– From columnist and cookbook author Cathy Barrow.

For the crust:

10 ounces (about fifty 1¼-inch cookies) gingersnap cookies, crushed into crumbs (about 2 cups)

5 tablespoons unsalted butter, melted

1/4 teaspoon kosher salt

For the filling:

3 large eggs, separated into whites and yolks

1½ cups canned or home-cooked butternut squash puree from one 15-ounce can or a 3-pound squash (see NOTE)

1 cup full-fat coconut milk

1/4 cup maple syrup

2 tablespoons unsalted butter, melted

2 tablespoons white miso

1 tablespoon peeled, grated fresh ginger root

2 teaspoons toasted sesame oil

3/4 teaspoon freshly ground black pepper

1/2 teaspoon kosher salt

For the topping:

1 cup plain full-fat or Greek-style yogurt

2 tablespoons toasted/roasted sesame seeds

For the crust: Preheat the oven to 350 degrees. Have a 9-by-13-inch rimmed baking sheet (a.k.a. quarter sheet pan) at hand.

Stir together the cookie crumbs, melted butter and salt in a mixing bowl until the crumbs are thoroughly coated. Press them across the bottom of the baking sheet and slightly up the sides using a metal cup measure or the flat bottom of a glass. Bake for 17 minutes to form the crust, which will darken a bit. Let cool.

For the filling: Increase the oven temperature to 400 degrees.

Place the egg whites in the bowl of a stand mixer (or use a hand mixer, or a balloon whisk and some elbow grease); beat the egg whites on high speed long enough to form stiff, tall, somewhat dry peaks.

Whisk together the egg yolks, butternut squash puree, coconut milk, maple syrup, butter, miso, ginger, toasted sesame oil, pepper and salt in a large, deep bowl, until smooth. Stir in one-third of the beaten egg whites to lighten the mixture, then swiftly and gently fold in the remaining egg whites; it’s okay if some white streaks remain.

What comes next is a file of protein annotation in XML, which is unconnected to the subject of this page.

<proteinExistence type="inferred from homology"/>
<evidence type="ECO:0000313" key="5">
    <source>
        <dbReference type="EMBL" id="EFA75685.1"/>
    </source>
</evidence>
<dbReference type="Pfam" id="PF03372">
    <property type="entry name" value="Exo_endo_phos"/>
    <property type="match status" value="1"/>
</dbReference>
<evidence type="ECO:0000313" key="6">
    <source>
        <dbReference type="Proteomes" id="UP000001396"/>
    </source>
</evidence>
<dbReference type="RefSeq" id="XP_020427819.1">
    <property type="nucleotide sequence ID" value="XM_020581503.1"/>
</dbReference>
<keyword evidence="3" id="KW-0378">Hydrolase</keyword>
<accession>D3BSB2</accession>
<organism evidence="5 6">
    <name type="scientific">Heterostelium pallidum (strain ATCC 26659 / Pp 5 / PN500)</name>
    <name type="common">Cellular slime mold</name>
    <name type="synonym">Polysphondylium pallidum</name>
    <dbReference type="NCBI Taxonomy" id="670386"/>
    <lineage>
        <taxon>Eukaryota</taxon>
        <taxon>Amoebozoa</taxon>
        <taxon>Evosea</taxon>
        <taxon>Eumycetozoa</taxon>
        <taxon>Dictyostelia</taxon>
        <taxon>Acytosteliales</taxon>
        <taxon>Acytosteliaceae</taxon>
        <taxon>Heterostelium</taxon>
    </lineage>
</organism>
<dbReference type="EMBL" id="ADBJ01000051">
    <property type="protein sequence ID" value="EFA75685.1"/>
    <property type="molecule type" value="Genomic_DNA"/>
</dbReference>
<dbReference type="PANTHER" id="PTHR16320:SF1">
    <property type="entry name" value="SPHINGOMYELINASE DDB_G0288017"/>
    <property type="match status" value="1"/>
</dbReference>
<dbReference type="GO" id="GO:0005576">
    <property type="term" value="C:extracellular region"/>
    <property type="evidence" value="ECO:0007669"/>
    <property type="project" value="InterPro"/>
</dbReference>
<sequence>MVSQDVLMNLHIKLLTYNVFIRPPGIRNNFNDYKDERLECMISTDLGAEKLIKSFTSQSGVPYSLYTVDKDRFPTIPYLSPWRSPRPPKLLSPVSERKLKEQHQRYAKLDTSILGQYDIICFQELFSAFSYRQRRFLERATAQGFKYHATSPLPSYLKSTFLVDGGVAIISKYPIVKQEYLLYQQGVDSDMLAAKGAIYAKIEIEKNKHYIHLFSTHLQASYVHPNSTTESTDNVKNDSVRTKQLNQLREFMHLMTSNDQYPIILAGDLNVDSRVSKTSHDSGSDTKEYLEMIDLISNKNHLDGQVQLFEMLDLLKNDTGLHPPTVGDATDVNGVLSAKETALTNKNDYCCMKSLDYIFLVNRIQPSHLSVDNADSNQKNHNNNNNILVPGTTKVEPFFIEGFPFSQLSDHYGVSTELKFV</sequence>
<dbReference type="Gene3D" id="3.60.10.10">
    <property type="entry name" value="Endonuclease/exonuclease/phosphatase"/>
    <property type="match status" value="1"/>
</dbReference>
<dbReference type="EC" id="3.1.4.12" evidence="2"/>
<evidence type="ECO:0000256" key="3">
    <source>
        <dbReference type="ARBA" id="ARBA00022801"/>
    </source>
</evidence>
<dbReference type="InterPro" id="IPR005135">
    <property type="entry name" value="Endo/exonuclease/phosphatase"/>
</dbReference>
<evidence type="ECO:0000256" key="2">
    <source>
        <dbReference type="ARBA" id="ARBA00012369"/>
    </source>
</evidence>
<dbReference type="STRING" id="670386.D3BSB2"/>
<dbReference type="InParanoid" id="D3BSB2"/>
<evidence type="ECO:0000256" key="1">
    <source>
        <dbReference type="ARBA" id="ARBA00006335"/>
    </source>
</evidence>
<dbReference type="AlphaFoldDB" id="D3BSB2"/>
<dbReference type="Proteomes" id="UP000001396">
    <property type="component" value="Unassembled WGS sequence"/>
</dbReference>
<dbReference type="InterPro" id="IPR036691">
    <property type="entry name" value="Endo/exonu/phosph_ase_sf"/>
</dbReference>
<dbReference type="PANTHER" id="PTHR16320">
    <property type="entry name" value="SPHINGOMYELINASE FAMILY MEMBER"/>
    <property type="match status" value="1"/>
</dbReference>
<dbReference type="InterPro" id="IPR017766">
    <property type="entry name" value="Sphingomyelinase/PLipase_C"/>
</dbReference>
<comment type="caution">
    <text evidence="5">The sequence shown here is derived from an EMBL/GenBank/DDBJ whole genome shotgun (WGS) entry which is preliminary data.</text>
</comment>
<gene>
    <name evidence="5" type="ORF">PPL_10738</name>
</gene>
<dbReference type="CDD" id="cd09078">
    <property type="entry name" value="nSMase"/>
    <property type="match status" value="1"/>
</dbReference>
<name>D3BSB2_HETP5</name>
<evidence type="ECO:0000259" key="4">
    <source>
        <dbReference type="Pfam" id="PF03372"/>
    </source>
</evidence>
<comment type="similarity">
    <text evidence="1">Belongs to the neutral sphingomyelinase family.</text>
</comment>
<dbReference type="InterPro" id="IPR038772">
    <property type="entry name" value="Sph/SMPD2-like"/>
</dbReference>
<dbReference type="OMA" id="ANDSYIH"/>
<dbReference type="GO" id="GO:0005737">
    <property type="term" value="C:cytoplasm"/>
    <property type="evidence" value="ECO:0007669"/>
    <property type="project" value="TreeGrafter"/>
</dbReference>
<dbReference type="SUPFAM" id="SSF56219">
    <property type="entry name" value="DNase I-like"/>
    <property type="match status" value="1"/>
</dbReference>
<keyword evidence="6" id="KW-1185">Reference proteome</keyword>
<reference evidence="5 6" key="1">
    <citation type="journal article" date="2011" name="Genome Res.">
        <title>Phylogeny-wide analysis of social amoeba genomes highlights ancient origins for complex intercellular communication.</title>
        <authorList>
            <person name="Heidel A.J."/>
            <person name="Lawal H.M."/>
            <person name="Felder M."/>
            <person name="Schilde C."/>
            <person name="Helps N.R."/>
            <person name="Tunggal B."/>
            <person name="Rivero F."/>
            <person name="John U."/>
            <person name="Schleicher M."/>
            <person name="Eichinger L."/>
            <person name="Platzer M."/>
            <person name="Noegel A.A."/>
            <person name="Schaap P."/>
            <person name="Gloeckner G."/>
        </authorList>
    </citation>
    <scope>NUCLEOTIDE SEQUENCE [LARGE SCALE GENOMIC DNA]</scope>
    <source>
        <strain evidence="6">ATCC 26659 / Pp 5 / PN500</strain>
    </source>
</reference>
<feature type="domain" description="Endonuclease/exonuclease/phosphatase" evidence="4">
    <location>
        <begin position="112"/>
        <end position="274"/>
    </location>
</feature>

Use a light touch to spoon the filling evenly over the crust, encouraging it into the corners. It will just fit. Bake (middle rack) for 40 to 45 minutes, until the filling has browned in spots and a knife inserted into the center of the pie comes out clean. Let cool for 10 minutes.

For the topping: Use an offset spatula to gently spread the yogurt over the pie, from corner to corner. Sprinkle the sesame seeds generously across the surface.

Serve warm or at room temperature. Cover and refrigerate any leftovers, then allow them to return to room temperature before serving.

Note: To make the butternut squash puree, pierce the entire squash with a sharp paring knife in a dozen places. Place in a microwave-safe dish and microwave on High for 20 to 25 minutes, until a knife plunges easily into the neck of the squash. Let the squash cool, then peel away the skin and scoop out the seeds and strings. Mash the squash until smooth using a potato masher or a sturdy fork. There may be more than what is needed for this recipe; the extra may be stored in the refrigerator for 3 days. Mix it with ricotta and stuff pasta shells, stir it into soups, or add to muffins or scones. No microwave? Roast at 375 degrees F. on an aluminum-foil-lined baking sheet until fork tender, about 1 hour; then peel, scoop out the seeds and mash.

• Nutrition per serving (based on 15): 230 calories, 4 g protein, 25 g carbohydrates, 13 g fat, 8 g saturated fat, 55 mg cholesterol, 250 mg sodium, 1 g dietary fiber, 9 g sugar.